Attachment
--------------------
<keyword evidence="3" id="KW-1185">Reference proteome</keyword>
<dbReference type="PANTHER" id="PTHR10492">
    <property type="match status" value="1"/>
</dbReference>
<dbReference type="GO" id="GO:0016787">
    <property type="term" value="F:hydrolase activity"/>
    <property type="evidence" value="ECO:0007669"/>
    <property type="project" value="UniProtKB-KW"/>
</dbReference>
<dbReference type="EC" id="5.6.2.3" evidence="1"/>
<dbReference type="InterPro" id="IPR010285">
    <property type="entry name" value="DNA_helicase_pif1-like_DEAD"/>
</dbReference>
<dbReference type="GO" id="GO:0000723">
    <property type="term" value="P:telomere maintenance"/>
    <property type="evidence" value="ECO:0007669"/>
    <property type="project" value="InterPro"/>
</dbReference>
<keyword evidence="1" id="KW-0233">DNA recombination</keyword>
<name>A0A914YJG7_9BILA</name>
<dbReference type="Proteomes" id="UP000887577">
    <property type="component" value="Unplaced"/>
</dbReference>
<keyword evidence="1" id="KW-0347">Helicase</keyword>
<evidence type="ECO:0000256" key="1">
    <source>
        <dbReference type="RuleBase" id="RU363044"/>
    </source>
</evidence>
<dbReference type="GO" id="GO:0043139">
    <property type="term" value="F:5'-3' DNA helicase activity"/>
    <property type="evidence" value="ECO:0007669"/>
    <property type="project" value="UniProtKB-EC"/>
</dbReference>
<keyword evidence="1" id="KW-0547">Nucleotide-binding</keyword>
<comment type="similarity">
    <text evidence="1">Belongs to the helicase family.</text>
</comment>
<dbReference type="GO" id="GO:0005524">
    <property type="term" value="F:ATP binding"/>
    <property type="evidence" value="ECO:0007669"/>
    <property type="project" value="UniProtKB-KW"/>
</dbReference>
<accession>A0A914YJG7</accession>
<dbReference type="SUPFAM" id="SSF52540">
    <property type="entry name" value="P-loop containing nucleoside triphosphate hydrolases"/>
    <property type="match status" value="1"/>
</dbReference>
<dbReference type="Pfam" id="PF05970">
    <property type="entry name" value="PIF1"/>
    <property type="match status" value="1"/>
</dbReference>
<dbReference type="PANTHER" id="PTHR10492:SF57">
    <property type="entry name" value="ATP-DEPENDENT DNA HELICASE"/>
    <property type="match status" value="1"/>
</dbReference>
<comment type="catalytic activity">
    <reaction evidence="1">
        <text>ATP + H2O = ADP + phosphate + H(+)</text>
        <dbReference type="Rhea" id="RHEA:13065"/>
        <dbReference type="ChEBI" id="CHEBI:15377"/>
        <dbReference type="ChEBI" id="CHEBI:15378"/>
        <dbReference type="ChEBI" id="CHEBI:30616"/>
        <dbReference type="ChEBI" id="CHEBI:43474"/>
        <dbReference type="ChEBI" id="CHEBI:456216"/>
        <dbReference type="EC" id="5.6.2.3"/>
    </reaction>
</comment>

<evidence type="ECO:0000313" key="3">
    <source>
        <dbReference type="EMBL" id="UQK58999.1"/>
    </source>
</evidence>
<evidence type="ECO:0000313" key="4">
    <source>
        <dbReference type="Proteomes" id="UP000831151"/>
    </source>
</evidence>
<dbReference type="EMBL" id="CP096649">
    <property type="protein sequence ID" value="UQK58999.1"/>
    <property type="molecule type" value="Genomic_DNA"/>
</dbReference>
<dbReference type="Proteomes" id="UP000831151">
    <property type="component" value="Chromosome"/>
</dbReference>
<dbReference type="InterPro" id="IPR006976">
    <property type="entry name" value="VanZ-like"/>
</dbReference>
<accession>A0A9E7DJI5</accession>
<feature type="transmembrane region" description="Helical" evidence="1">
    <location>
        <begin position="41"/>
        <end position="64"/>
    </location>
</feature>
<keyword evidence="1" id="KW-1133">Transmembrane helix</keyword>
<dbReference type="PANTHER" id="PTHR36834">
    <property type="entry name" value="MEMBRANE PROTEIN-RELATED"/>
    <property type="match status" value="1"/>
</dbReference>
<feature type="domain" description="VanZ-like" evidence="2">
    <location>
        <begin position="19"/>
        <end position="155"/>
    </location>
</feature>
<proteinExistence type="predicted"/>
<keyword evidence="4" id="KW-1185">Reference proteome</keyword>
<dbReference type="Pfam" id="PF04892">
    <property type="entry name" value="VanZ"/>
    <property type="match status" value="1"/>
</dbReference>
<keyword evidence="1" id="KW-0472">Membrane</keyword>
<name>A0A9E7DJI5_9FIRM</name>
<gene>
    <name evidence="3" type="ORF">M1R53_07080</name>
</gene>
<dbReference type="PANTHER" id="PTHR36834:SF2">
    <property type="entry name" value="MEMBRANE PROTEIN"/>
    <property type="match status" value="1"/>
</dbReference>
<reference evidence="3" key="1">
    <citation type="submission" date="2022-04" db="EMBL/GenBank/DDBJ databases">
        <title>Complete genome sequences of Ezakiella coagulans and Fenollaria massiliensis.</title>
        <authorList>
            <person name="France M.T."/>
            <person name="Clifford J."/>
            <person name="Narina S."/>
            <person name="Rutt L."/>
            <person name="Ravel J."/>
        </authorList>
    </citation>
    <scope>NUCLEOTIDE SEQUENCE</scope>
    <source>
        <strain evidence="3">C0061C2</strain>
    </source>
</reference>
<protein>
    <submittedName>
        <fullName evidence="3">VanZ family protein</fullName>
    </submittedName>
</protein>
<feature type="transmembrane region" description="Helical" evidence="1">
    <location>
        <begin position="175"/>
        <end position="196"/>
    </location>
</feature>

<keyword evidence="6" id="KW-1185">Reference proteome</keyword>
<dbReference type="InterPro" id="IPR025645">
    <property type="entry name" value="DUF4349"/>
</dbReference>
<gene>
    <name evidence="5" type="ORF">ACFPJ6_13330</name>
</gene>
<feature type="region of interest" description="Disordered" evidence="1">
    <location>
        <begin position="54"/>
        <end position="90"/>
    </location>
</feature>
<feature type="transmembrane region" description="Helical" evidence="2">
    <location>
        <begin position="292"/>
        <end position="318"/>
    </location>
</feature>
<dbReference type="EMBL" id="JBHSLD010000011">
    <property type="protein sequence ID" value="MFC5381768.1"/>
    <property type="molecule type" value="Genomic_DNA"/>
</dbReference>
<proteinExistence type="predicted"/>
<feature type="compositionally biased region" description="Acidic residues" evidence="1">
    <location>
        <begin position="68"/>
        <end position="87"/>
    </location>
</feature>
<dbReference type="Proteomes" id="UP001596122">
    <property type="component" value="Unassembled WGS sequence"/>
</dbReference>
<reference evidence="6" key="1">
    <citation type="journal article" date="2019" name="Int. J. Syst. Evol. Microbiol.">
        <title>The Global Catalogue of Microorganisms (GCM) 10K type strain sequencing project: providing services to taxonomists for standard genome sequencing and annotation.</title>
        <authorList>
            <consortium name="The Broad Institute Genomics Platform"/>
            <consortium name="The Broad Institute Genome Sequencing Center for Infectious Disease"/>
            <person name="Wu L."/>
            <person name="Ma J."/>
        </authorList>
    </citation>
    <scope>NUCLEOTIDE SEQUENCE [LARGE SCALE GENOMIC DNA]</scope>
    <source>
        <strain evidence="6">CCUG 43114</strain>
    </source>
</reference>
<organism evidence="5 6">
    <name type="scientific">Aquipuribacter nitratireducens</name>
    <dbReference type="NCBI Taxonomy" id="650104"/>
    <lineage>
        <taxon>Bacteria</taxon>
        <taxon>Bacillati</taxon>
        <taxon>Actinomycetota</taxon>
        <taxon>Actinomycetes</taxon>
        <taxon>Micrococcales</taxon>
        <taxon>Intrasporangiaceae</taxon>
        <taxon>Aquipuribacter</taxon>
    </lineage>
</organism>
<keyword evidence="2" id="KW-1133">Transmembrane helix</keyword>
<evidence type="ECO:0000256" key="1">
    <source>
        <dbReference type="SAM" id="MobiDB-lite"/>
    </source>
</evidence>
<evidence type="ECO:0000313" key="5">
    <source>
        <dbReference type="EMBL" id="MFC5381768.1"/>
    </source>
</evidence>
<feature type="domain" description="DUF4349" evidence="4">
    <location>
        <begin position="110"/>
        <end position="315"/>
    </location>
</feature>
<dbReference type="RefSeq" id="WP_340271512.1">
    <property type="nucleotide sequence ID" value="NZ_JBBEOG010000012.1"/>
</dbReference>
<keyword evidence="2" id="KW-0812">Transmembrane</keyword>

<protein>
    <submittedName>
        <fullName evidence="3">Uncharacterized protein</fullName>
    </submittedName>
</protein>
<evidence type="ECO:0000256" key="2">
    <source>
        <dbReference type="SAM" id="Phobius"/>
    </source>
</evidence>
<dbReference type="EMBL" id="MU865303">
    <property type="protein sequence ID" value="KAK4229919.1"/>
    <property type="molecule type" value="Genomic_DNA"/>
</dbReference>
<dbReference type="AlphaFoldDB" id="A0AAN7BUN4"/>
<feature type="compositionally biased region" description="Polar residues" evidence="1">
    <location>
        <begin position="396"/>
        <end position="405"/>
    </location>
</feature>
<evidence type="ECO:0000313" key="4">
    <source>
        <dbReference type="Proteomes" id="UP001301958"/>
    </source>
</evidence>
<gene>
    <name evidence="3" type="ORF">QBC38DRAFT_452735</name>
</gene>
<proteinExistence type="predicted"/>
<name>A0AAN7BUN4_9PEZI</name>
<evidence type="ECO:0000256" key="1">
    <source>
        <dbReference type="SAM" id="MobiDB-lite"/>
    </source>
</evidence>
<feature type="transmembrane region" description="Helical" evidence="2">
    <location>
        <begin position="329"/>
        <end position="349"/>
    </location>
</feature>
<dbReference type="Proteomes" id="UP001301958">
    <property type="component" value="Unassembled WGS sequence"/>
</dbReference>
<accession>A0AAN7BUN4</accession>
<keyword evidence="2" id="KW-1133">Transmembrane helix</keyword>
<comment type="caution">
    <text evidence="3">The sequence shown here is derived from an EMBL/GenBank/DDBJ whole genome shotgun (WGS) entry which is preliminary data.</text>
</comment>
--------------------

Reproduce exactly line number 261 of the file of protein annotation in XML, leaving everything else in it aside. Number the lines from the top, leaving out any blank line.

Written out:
<name>A0AAN7BUN4_9PEZI</name>